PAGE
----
Note to travelers everywhere: Never try to find a hotel vacancy at the nation's capital on the same night that you need it. The worst rooms in D.C. share the distinction of being among the most expensive in the U.S. I had already made a back-up reservation weeks before at the Crystal City Hilton, because I had no idea what to expect as far as accommodations in the D.C. area. But, I cancelled it in favor of keeping my job. You see, Truckin' may be our parent company's No. 3 magazine in terms of gross revenue, but that doesn't mean that I can justify a room that costs $295 a night. After settling into a hotel that fit my budget, I sat by the window at midnight and stared at the Section 8 housing next door, as I ate a cheese sandwich for dinner. A rattling air conditioner kept me company.

Wednesday: Not Much To See HereNothing but the typing of a busy editor.

Thursday: Party At The PentagonThe Pentagon belies its status as the largest office building in the world. In fact, if it weren't for the sign on I-395 that reads "Pentagon," hinting that it must be nearby, hayseeds like me would never recognize the massive complex. From ground level, it lacks the five-pointed majesty evident in overhead photos. On the inside, however, it looks more like a bustling, well-appointed airport designed to keep bad guys out and good guys in. But, unlike the Microsoft campus, where perks such as free super-caffeinated sodas keep busy programmers chained to their desks, the Pentagon offers employees its own shopping mall.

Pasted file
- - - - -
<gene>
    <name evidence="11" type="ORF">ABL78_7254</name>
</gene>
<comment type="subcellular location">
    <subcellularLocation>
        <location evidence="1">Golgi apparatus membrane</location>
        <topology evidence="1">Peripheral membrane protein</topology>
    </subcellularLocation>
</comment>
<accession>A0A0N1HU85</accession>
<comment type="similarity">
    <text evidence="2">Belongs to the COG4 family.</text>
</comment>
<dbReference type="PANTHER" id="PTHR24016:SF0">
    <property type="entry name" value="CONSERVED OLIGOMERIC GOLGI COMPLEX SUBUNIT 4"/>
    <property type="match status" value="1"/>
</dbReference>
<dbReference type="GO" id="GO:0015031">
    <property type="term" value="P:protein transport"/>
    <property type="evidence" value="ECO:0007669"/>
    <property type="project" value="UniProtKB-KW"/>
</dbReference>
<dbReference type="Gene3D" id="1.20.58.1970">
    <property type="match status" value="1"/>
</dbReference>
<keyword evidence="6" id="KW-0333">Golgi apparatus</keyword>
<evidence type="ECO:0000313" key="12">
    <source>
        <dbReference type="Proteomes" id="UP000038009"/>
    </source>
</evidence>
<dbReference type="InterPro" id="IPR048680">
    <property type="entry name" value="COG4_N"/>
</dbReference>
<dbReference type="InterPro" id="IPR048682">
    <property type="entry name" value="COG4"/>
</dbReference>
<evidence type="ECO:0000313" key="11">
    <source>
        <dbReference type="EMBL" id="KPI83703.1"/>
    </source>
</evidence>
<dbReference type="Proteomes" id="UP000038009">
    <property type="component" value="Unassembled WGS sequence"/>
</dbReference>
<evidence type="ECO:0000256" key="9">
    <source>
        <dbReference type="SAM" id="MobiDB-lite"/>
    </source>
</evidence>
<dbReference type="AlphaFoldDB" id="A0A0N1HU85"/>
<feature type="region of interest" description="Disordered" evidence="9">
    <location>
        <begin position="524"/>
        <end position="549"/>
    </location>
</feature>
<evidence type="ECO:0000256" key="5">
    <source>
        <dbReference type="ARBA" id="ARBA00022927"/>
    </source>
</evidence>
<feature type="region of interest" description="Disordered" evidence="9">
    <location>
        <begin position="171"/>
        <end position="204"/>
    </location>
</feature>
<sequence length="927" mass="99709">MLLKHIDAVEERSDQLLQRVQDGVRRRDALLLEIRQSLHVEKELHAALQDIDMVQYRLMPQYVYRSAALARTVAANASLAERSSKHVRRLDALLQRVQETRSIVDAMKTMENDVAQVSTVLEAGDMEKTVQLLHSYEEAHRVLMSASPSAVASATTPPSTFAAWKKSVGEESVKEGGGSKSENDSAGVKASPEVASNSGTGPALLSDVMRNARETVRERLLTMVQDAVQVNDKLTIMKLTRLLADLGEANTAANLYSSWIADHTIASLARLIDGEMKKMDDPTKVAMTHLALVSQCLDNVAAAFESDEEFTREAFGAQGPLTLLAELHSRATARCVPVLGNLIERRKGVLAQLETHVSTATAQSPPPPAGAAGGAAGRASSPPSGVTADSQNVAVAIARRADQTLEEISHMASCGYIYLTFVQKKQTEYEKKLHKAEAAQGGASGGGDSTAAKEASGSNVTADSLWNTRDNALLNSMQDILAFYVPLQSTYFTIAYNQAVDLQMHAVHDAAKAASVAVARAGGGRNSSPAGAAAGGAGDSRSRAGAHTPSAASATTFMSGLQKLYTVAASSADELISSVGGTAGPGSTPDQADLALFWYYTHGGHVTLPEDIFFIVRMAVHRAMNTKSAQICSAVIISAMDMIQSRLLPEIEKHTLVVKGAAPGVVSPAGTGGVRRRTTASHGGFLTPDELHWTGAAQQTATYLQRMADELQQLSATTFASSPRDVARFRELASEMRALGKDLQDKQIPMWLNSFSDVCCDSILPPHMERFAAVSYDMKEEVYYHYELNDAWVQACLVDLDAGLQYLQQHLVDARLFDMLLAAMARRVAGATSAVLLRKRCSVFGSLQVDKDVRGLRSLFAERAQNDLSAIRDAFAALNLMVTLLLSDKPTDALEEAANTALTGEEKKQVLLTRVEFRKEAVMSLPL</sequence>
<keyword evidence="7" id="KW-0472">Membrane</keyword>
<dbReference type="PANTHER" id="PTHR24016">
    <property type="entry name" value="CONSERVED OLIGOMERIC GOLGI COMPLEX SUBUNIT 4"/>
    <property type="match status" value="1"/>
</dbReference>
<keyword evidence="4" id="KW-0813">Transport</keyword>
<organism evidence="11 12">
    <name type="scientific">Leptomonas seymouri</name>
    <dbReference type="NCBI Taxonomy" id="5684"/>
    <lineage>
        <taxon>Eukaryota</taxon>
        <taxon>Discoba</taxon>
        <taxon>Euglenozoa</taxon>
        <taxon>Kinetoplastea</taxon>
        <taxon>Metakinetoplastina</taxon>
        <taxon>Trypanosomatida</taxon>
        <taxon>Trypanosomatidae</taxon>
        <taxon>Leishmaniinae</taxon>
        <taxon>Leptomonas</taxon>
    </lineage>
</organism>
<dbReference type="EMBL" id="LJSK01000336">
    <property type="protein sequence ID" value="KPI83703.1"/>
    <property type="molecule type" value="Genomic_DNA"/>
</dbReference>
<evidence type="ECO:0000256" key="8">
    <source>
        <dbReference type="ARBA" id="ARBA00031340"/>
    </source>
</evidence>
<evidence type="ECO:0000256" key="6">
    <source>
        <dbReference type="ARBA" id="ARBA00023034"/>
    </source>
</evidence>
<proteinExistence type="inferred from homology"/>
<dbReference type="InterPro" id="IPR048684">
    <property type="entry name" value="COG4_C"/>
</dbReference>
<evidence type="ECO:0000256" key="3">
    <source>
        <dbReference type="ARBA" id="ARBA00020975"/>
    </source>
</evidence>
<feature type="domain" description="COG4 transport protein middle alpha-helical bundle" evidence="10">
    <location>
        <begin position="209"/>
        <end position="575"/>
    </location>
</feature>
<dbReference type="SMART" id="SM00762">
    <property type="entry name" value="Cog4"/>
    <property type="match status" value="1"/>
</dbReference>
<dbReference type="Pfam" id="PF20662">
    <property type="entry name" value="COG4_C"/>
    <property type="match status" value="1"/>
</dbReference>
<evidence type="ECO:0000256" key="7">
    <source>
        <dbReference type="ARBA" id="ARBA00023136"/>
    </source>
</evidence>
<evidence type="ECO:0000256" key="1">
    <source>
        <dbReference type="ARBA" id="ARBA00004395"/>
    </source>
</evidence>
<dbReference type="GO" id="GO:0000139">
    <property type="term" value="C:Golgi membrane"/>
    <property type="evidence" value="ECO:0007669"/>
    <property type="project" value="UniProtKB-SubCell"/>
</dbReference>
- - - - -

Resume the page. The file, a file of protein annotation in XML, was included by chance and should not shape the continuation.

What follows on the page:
I met truck owners Dale and Connie Ison, truck builder Jon Watt, Mickey, and the rest of the Heroes truck gang in the outdoor, grassy courtyard at the center of the Pentagon where people can take a break and buy pizza and hot dogs at two lunch stands. The casual atmosphere contrasts starkly with the submachine-gun-wielding guards, buzzing Blackhawks, and multiple ID checks at the front door. A short ceremony in this courtyard celebrated two paintings donated to the Air Force Arts Program by Mickey and his son Matt. After remarks by Mickey and the Vice Chief of Staff of the Air Force, General Michael Mosely, the Heroes truck was unveiled.

The pickup captured everyone's attention. More Pentagon employees filtered out to the courtyard as word spread about it. They ogled the Heroes truck for hours.

Friday-Sunday: Heroes WorshipEach year, the Department of Defense puts on the Joint Services Open House at Andrews Air Force Base, located in Maryland about 15 miles from D.C. It's essentially an air show that showcases aircraft flown by the Army, the Air Force, the Navy, the Marines, and the Coast Guard. The event draws around a quarter million spectators.